There are two separately copyrightable elements to a sound recording, as you point out: the musical work, and the performance.
If you want to record a cover version of a song, what matters is the license you hold, if any, to the underlying musical work. The license to the recording is not relevant unless you are sampling or duplicating the recording.
The key, however, is that whoever you got the song from has the same issue. With this in mind, there are three basic scenarios:
1) The recording is released under a cc license, but the song is in the public domain. If the song is in the public domain, the recording license is irrelevant; you have the right to cover it.
2) The recording is released under a cc license, but someone other than the recording artist holds the rights to the musical work. In this case, the recording artist almost certainly does not have the right to distribute the recording under a cc license. Musical works are subject to a "mechanical license;" this means that you can record a cover version without permission, but only if you pay royalties to the composer. If you record a cover under these circumstances, both you and the person who attempted to release the item under a cc license will be liable.
3) The recording is released under a cc license by a recording artist who also holds the rights to the musical work--in other words, an original composition. In this case, the answer to your question will depend on the specific license language, and a court's interpretation of it.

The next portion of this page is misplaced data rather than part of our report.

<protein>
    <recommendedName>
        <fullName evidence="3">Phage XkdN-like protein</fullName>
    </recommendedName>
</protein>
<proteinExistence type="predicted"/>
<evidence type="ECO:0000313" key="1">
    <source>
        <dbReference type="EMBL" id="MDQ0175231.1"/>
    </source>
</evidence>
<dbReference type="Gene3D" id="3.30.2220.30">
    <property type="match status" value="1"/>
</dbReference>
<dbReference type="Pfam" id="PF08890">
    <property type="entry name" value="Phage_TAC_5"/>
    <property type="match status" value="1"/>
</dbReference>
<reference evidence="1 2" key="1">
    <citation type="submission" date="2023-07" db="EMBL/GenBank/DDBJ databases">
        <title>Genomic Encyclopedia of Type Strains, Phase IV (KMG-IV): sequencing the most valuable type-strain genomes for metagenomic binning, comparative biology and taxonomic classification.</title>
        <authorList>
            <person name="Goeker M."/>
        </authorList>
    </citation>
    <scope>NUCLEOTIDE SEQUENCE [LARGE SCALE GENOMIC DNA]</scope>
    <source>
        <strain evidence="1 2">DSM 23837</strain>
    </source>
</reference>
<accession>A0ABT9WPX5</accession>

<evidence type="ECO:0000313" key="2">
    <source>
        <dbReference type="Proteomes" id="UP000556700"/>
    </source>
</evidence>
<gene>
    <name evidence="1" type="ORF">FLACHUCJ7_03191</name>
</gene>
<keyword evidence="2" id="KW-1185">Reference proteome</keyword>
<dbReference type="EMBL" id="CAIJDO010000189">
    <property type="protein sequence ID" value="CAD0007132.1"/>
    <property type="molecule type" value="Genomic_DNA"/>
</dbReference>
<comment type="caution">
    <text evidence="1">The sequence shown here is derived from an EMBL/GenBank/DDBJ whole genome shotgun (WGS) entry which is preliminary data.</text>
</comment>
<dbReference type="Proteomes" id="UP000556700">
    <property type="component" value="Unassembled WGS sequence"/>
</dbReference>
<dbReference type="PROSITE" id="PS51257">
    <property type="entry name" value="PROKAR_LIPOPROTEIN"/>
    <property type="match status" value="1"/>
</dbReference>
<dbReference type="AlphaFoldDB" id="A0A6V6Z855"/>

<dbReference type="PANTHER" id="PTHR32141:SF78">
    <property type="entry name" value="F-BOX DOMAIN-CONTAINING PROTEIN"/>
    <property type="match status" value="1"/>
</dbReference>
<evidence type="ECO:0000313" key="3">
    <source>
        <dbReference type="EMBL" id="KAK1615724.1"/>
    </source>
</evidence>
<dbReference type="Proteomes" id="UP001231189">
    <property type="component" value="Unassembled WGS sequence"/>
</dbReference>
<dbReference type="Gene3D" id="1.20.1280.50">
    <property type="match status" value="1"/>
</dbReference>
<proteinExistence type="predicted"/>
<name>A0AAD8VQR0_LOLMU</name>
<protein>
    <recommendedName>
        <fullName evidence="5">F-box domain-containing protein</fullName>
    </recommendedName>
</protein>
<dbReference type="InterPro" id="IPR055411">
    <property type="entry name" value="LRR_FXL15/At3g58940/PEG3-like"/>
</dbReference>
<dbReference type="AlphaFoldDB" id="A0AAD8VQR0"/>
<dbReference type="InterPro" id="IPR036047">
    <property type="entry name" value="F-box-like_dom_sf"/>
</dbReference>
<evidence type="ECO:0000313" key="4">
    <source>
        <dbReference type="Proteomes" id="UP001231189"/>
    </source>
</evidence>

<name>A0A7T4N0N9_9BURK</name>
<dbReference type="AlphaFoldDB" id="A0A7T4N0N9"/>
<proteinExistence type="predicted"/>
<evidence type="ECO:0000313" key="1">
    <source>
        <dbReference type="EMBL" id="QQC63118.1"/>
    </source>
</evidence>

The CC license defines "Licensed Material" as "the artistic or literary work, database, or other material to which the Licensor applied this Public License." Some CC licenses permit the Licensed Material to be "translated, altered, arranged, transformed, or otherwise modified in a manner requiring permission under the Copyright and Similar Rights held by the Licensor." Some don't.
The CC web site lists litigation involving their licenses, and no litigation listed there seems to address the question of whether, when a CC license is applied to a sound recording, the "Licensed Material" includes the underlying musical work. It is therefore hard to predict what a court would do; you would need an opinion from an experienced intellectual property attorney licensed to practice in your jurisdiction.
Or, on a more practical note: if you aren't sure, ask the license holder. If they give you permission, that resolves the issue.